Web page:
This harvest needs preserving. The tomatoes and peppers will be frozen to make sauce later. The eggplant will go into a finished dish. The basil will be made into pesto and frozen, and the cucumbers will be fermented to make dill pickles.
Relentless summer (and fall) heat brings abundant garden produce, but it also makes for cranky cooks who find themselves in hot steamy kitchens, preserving that bounty.
The good news is that it is possible to cut the heat in numerous ways. The best way is to put off for tomorrow what you don’t want to do today.
Wash the tomatoes, cut away any bad spots, and freeze in plastic bags to make into sauce some time later. Mix together cherries, paste tomatoes, salad tomatoes, green zebras, whatever variety is clamoring for attention.
1. Freeze Tomatoes in Giant Bags. Wash the tomatoes, bag them in jumbo plastic bags, and freeze them for processing at another time. When the kitchen has cooled off and the swimming hole loses its allure, I throw the tomatoes into a 5-gallon stockpot (in batches, if needed). The tomatoes break down and release their juices as they defrost. Then I run them through a Foley food mill (a Squeezo strainer) also works. Some of the puree is canned, some made into a cooked salsa and canned, and some is made into a seasoned, veggie-rich sauce that I pressure can. But all that hot cooking is done at a later date.
These are tomatoes from last year that I threw into a 5-gallon stock pot while still frozen and slowly cooked down into sauce.
2. Freeze Corn on the Cob in Giant Bags. Do not husk. Place on a baking sheet in a single layer and freeze. Transfer frozen corn to giant bags. Defrost, husk and use in cooked dishes within 3 to 4 months. Or cook and freeze again in finished dishes, like tomato-vegetable soup, or chicken pot pie filling.
3. Tray-Freeze Seasoning Veggies. Onions, peppers, and garlic can be run through a food processor, than tray-frozen for use within 3 months—say when you are making your seasoned tomato sauce. Chop the veggies separately, using the pulsing action on your food processor, then spread out on a baking sheets, and freeze. When frozen, transfer to zippered freezer bags.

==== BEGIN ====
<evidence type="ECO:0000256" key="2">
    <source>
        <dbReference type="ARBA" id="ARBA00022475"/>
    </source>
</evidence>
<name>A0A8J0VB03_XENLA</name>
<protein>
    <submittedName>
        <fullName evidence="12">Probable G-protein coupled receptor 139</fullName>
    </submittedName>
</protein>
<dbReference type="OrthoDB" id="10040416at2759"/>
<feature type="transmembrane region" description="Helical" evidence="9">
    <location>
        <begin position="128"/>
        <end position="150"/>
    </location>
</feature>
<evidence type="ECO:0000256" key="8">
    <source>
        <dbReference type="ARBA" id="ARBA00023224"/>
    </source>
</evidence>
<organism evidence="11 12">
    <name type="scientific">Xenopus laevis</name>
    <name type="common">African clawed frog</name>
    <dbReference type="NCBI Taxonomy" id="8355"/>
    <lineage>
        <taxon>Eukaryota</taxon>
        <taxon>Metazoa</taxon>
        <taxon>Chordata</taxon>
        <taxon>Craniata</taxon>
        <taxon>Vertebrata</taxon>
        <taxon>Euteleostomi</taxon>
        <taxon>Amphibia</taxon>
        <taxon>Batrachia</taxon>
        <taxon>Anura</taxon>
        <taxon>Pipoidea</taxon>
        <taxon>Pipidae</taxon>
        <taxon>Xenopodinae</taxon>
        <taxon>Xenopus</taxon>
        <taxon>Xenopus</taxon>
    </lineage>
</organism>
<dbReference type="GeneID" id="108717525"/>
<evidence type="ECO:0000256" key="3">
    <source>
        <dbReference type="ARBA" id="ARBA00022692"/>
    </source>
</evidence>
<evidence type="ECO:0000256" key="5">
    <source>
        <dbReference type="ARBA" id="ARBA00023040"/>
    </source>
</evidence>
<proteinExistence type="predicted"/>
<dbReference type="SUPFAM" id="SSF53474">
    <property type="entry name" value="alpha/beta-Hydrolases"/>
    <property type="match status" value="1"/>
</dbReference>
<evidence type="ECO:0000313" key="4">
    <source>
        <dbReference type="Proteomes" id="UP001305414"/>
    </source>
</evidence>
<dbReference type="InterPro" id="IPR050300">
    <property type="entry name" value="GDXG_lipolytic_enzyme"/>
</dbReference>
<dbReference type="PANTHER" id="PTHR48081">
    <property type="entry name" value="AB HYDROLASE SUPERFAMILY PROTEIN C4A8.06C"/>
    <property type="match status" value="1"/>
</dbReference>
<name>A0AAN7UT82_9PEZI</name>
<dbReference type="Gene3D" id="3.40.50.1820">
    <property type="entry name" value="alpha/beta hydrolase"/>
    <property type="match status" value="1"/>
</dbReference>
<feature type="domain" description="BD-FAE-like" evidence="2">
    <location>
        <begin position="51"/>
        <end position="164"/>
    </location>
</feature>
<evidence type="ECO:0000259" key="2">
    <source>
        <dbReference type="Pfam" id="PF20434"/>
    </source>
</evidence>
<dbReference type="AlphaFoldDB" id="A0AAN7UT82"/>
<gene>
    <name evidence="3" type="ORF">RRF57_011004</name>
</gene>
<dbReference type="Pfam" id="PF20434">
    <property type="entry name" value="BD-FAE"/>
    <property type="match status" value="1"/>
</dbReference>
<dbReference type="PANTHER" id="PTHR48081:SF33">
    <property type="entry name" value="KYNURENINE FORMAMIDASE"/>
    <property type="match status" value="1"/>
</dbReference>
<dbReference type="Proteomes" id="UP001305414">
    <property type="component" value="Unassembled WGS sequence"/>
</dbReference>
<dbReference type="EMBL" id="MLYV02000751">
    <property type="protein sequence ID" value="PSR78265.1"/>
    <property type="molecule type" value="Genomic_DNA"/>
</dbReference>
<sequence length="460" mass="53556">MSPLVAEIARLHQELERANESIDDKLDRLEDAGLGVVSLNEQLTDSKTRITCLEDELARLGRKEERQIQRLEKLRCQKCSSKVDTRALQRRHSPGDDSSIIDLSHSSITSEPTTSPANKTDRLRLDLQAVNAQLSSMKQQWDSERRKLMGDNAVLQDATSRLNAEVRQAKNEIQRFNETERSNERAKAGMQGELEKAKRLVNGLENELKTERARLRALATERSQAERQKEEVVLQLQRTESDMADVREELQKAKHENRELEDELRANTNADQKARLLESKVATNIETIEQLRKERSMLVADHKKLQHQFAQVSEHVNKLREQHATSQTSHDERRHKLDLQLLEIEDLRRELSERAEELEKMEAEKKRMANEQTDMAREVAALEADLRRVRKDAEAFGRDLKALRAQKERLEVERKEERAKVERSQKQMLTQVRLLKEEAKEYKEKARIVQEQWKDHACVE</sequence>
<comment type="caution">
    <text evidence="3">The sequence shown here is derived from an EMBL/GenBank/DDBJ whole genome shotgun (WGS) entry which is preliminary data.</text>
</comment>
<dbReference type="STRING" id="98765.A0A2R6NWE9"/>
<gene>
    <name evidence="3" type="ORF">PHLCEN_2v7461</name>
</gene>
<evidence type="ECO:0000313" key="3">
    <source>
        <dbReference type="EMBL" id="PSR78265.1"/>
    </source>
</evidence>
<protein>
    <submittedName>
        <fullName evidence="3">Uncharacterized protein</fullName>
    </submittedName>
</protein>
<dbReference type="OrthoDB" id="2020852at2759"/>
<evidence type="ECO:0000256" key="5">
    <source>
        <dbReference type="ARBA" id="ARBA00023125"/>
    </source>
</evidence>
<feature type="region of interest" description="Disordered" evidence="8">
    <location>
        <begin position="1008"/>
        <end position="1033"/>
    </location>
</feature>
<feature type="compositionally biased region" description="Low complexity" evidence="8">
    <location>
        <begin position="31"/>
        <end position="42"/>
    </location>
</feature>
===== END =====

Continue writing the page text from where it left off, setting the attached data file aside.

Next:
4. Tray-Freeze Green Beans. This is fast, but not a best-quality practice. The beans will soften and discolor somewhat but are fine to toss into soups, stews, casseroles, and potpies. Trim the green beans, cut into 2-inch lengths, freeze in a single layer on a baking sheet, then bag. Best used within 3 to 4 months.
5. Ferment. Making fresh-pack vinegar pickles includes brining the cukes, then combining with a spiced vinegar brine, then canning. Fermenting involves just brining the vegetables in salt, then packing in jars. Let the veggies ferment, then store in a cool spot.
6. Double Your Dinner and Freeze. If you are going to cook anyway, make twice what you need and freeze the extra dinner for later. Did you know that many vegetables, like peas, green beans, corn, retain their best quality this way?
Use a steam canner instead of a boiling water bath: If you are going to use the boiling water bath anyhow, and you must for fresh-pack pickles, jams, and tomato products, get a steam canner. Researchers from the University of Wisconsin, Madison, funded by a grant from the USDA and the National Center for Home Food Preservation (NCHFP), have now concluded that steam canners can be as safe and effective as water bath canners when properly used to preserve acidified or naturally acidic foods. See this article for guidelines on using.
A steam canner reduces the time it takes to make a batch of canned tomatoes, pickles, or fruit because you are heating only 2 quarts of water, and not the 5 to 7 quarts in a standard boiling water bath.
I’ve been using a steam canner for years, and it gets me out of the kitchen in far less time because it takes less time to bring 2 quarts of water to a boil than the 5 quarts of water in a boiling water bath. And there is a big added bonus: pickles come out crisper when processed in a steam canner.
A vegetable stew with tomatoes, onions, peppers, summer squash, eggplant, and green beans is dinner tonight (I’ll serve it over polenta) and some night next winter.
I’m keeping up with my harvest—just barely.
All MOTHER EARTH NEWS community bloggers have agreed to follow our Blogging Best Practices, and they are responsible for the accuracy of their posts. To learn more about the author of this post, click on the byline link at the top of the page.